• In order to provide high voltage GaN-based switching devices, it is necessary to provide GaN layers of increased thickness and lower dopant concentration, as shown by the prediction plot of FIG. 1. For GaN layers grown on foreign substrate by MOVPE, the lattice mismatch and the differences in thermal expansion coefficient between the foreign substrate and the GaN layer grown thereon result in high dislocation defect density in such GaN layer with high level of strain. When the thickness of such GaN layer is increased substantially, the strain can cause severe cracking in such GaN layer, rendering it unsuitable for device fabrication.
  • The present invention also provides a new Schottky diode structure, which comprises a conductive GaN base layer having a top surface of very low dislocation defect density (i.e., ≦5×106/cm2), upon which a low-doped GaN layer having a dopant concentration of not more than about 1×1016/cm3 can be grown. Because the conductive GaN base layer has a top surface of low dislocation defect density, strain-relaxed, low-doped GaN layer thereon can be grown to a sufficient thickness (i.e., ≧10 μm) without cracking, which can be subsequently used for fabricating a switching device of high breakdown voltage.
  • Free-Standing Conductive GaN Base Layer
  • A thick, conductive GaN layer of a low dislocation defect density (i.e., ≦5×106/cm2) can be first grown on a foreign substrate (such as sapphire, Si, or SiC) by hydride vapor phase epitaxy (HVPE) at decreased growth temperature (i.e., from about 985° C. to about 1010 ° C.). At such decreased HVPE growth temperature, the GaN layer suffers from less strain induced by the thermal expansion coefficient differences between the foreign substrate and the GaN layer, which results in reduced dislocation defect density, as described in U.S. Pat. No. 6,440,823 issued on Aug. 27, 2002 for “LOW DEFECT DENSITY (Ga,Al,In)N AND HVPE PROCESS FOR MAKING SAME,” the content of which is incorporated by reference herein in its entirety for all purposes. Such decreased HVPE growth temperature also increases the n-type conductivity of the GaN layer so formed, and therefore can be used to form conductive GaN layer of n-type conductivity. The thick, conductive GaN layer of a low dislocation defect density can be separated from the foreign substrate to produce a free-standing conductive GaN base layer.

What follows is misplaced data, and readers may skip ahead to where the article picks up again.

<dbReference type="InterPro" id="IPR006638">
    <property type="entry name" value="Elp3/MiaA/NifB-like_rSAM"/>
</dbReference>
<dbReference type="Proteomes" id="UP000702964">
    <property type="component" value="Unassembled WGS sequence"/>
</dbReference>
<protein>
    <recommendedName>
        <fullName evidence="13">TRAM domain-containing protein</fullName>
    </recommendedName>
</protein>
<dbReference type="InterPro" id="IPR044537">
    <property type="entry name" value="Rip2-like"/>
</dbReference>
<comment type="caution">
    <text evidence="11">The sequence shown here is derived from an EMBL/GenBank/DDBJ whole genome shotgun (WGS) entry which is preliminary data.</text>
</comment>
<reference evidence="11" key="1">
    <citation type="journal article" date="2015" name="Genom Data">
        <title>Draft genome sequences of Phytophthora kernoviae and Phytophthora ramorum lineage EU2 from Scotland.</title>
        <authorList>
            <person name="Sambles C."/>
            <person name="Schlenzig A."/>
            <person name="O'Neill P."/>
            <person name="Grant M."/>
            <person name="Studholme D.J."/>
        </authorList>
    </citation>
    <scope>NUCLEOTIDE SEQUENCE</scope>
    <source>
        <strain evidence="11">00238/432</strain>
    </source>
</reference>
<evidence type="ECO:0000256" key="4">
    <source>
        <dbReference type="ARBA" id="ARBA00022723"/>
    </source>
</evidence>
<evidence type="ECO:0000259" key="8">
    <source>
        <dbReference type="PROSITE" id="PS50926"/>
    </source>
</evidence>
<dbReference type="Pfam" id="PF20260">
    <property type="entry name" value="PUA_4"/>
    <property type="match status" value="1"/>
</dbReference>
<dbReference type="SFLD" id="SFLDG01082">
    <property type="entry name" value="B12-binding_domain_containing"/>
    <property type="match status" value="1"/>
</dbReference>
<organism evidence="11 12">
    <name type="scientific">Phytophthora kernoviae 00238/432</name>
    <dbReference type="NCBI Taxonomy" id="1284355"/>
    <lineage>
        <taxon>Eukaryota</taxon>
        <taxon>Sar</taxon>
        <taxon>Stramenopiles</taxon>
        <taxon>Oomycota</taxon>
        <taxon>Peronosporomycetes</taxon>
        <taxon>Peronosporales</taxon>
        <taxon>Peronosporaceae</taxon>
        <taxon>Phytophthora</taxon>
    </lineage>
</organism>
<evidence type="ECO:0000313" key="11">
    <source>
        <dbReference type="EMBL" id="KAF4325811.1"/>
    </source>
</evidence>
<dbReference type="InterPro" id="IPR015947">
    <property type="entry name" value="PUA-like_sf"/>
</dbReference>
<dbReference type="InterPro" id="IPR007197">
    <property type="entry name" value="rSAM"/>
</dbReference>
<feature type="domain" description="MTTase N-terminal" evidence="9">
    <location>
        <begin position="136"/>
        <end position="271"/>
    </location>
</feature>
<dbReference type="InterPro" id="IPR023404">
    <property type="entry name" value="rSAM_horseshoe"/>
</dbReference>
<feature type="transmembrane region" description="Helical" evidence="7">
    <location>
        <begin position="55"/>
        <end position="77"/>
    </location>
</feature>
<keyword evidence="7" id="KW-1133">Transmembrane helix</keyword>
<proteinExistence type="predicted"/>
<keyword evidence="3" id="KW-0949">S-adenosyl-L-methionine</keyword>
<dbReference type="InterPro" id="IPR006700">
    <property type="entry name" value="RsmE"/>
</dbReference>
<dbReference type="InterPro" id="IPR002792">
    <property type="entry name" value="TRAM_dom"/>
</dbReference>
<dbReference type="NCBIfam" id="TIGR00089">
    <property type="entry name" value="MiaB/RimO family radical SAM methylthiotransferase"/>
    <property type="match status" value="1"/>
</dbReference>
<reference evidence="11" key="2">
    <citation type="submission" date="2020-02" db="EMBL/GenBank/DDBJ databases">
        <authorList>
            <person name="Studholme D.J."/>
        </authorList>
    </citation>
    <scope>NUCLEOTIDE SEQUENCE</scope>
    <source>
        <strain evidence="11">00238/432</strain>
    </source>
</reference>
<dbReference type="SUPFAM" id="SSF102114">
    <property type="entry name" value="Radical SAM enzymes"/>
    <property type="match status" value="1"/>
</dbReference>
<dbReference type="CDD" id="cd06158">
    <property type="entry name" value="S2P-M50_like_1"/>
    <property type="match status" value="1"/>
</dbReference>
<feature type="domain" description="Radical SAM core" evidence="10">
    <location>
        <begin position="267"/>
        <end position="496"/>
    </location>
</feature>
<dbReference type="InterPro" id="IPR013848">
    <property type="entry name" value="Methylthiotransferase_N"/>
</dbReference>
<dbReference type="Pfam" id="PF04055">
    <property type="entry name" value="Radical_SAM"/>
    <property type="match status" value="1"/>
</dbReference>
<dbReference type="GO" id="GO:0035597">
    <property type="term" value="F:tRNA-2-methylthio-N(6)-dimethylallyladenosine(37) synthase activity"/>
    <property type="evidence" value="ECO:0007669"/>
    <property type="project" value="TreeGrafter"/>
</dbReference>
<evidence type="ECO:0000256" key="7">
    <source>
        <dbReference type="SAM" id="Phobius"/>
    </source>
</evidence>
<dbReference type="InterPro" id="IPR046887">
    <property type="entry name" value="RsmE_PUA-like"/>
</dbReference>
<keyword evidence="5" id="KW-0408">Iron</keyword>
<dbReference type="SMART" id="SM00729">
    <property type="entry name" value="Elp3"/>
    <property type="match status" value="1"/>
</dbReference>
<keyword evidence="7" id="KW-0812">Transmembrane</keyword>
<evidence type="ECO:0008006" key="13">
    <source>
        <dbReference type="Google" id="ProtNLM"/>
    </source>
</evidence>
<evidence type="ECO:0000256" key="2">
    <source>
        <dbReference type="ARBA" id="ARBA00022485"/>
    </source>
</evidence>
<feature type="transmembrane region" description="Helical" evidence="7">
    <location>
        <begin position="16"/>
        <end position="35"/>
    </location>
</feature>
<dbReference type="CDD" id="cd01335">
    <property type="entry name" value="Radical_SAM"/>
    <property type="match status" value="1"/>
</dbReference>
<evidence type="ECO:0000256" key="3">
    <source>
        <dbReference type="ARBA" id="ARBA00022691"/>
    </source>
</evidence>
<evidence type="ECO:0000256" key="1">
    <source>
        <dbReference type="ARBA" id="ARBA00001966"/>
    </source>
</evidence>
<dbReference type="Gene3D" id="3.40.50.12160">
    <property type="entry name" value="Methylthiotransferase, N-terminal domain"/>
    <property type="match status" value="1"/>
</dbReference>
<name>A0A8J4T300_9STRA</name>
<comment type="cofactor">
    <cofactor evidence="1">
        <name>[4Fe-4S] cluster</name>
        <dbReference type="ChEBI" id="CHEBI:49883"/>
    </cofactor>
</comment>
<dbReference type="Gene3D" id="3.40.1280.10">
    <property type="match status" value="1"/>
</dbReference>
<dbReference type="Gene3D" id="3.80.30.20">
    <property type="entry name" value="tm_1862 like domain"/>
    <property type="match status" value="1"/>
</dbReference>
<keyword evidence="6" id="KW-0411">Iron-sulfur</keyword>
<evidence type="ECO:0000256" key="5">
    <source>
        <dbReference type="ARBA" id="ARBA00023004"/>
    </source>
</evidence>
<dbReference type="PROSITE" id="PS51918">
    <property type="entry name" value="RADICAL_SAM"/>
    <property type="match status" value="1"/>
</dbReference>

• Further, the epitaxy quality of such conductive GaN layer can be further improved by various techniques described in U.S. Pat. No. 6,447,604 issued Sep. 10, 2002 in the names of Jeffrey S. Flynn et al. for “METHOD FOR ACHIEVING IMPROVED EPITAXY QUALITY (SURFACE TEXTURE AND DEFECT DENSITY) ON FREE-STANDING (ALUMINUM, INDIUM, GALLIUM) NITRIDE ((AL,IN,GA)N)SUBSTRATES FOR OPTO-ELECTRONIC AND ELECTRONIC DEVICES,” the content of which is incorporated by reference herein in its entirety for all purposes. Low temperature interfacial layers, alternative crystal orientations (e.g., m-plane, r-plane, c-plane), and various offcut angles and directions are preferably employed to modify crystal growth quality, annihilate defects, modify point defect density, modify impurity incorporation, change crystal polarization, modify crystal mobility, increase breakdown voltage, reduce leakage current, etc., as described in the U.S. Pat. No. 6,447,604 for further improvement of the epitaxy quality of such conductive GaN layer and the performance of high breakdown voltage devices.
  • The free-standing GaN substrate can be usefully employed to provide an initial undoped GaN layer, the growth of which can then be continued in a MOVPE growth process for further increase of thickness, reduction of dislocation density, and improvement of the breakdown voltage. For such continued growth of the undoped GaN layer through MOVPE, it is important that the electrically active impurities and defects are reduced at the growth interface, by appropriately controlling the cleaning of the substrate, the heat-up conditions, and nucleation on the substrate, as described in the U.S. Pat. No. 6,447,604.
  • FIG. 5 shows a schematic view of a high voltage Schottky rectifier 20, according to one embodiment of the present invention. Such Schottky rectifier 20 comprises a free-standing, conductive GaN base layer 22 having a thickness of greater than about 50 μm and a top surface characterized by a low dislocation defect density of not more than about 5×106/cm2. A low-doped GaN layer 24 grown thereupon, which is characterized by a dopant concentration of not more than about 1×1016/cm3 and a thickness of greater than about 10 μm. Such Schottky rectifier 20 is devoid of any foreign substrate, so the Schottky contact 26 can be formed over the low-doped GaN layer 24 at one side, and the ohmic contact 28 can be formed over the free-standing, conductive GaN base layer 22 at the opposite side.